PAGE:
A 21-room board-and-care facility housed in a gargantuan Victorian home on South Van Ness Avenue is stated to close its doors Nov. 30, leaving more than a dozen chronically mentally ill residents homeless.
The 129-year-old house, gaily decorated in white, lavender, and gold, was placed on the market in October for just shy of $5 million. Realtor Ellen Julian said the 6,745-square-foot home has not sold, and she’s fielded offers from “three interested buyers:” The city itself a developer with a notion of running it as a for-profit facility (with, it would seem, a different client base), and a developer interested in converting the site into a hotel.
Either way, the 27 residents have been given notice that they have to clear out by month’s end. Some 13 have been placed by the city but 14 more are still here. One, who identified herself as Aifa’i Taylor, said her case manager is working to find her a placement. “I’m not homeless. I’m not homeless,” she said, ambling up the stairs and into the building.
“Right at Thanksgiving — and it’ll be raining,” said Jennifer Esteen, a psychiatric nurse who works in the health department’s transitions division, securing placements for people like Taylor.
“How much worse can the timing get?”
Esteen said that efforts are underway to place the 14 remaining residents at the Hummingbird Place center at San Francisco General Hospital.
This is not ideal. Hummingbird is not a board-and-care facility; it’s a temporary respite for the homeless. So, not only will the current South Van Ness Manor residents, some of whom have resided in that structure for years, be shunted into a shelter-like situation, they’ll be taking up places that were earmarked for those in need of shelter.
Hummingbird only has 19 beds. By essentially commandeering it for South Van Ness Manor residents, a cascading effect takes place, affecting placements up and down the chain — from the hospital, from other board-and-cares, even from jail.
This was also the case when, as revealed earlier this year, the city intentionally left some 45 beds empty at the Adult Residential Facility and Residential Care for the Elderly, both housed on the General Hospital campus in a structure called the Behavioral Health Center. Self-imposed bottlenecks, in fact, resulted in mental health patients sitting in jail, for months, because there was ostensibly no facility to place them in.
This issue came to light following the health department’s effort to convert permanent housing for the mentally ill into temporary shelter space — namely, the very same Hummingbird Place center, which is also located within the Behavioral Health Center.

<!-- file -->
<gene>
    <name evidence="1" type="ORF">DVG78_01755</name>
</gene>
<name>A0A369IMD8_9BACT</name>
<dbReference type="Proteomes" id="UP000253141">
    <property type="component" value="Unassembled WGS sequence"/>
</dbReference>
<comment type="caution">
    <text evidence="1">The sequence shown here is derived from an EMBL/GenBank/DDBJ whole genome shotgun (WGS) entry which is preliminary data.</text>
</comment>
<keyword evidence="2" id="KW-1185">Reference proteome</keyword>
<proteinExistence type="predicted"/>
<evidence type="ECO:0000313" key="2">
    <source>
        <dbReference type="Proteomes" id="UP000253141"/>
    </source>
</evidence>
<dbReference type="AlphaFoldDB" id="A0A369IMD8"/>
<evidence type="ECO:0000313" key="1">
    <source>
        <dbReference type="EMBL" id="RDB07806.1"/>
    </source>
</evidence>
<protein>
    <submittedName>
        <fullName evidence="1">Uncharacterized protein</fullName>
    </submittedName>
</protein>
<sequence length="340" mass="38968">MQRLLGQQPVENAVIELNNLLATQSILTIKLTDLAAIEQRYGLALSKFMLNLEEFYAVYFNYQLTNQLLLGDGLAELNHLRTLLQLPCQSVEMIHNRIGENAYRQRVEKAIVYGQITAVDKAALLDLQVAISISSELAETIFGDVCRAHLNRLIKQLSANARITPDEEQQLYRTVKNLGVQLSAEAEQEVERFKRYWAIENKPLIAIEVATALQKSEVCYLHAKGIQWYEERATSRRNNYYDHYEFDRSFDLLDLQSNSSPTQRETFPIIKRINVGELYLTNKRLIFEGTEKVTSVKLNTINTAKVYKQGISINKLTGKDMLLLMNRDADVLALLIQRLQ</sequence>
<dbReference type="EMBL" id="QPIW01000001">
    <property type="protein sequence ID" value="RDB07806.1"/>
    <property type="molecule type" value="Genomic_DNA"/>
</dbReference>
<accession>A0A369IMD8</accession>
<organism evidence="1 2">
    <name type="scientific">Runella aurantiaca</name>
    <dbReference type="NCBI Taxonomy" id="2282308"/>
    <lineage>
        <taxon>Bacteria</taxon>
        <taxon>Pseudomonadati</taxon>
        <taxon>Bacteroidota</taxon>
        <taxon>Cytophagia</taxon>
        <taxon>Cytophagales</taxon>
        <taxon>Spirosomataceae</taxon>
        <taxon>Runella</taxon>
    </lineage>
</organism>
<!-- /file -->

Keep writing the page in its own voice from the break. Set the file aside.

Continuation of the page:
Esteen notes that some 20 beds are still empty at Residential Facility for the Elderly, located just one floor up from Hummingbird.
The loss of board-and-care facilities for the mentally ill has become endemic in San Francisco; the city had 999 under contract in 2013 — and, today, has access to fewer than 600. Other closures are on the horizon following Nov. 30.
In San Francisco, the city’s parodic real-estate costs are often at the root of this; while the need for these facilities is acute, the land they occupy could well fetch top dollar. Supervisor Rafael Mandelman in October introduced legislation aimed at discouraging the repurposing of board-and-cares.
He is uncertain if the future ordinance would apply to South Van Ness Manor, but hopes it would: “It is certainly my intention that they would have trouble doing anything here but a board-and-care,” he said.
Supervisor Hillary Ronen, who represents the Mission and has focused on mental health during her tenure, said she’s concerned about the residents’ possible displacement. “We need to postpone any displacement of these residents until the city secures other stable long-term placements for them,” Ronen said. “We also must immediately identify more board and care beds for the city overall.”
She also urged a fast implementation of Mental Health SF, a sweeping mental health system reform she helped author, because it “will actually help solve the problem.”
Esteen said residents housed on-site at South Van Ness Manor are not taking it well; the stress has induced some to “de-compensate” — that is, suffer anguish and breakdowns. Even if the city were able to delay the facility’s closing rather than prevent it altogether, she said, that would be helpful.
“That could give us the chance to get staffing right at the Residential Center for the Elderly, stagger admissions — which is better for staff and clients — and give us a chance to maybe find a new board-and-care to contract with,” she said. “We can find more.”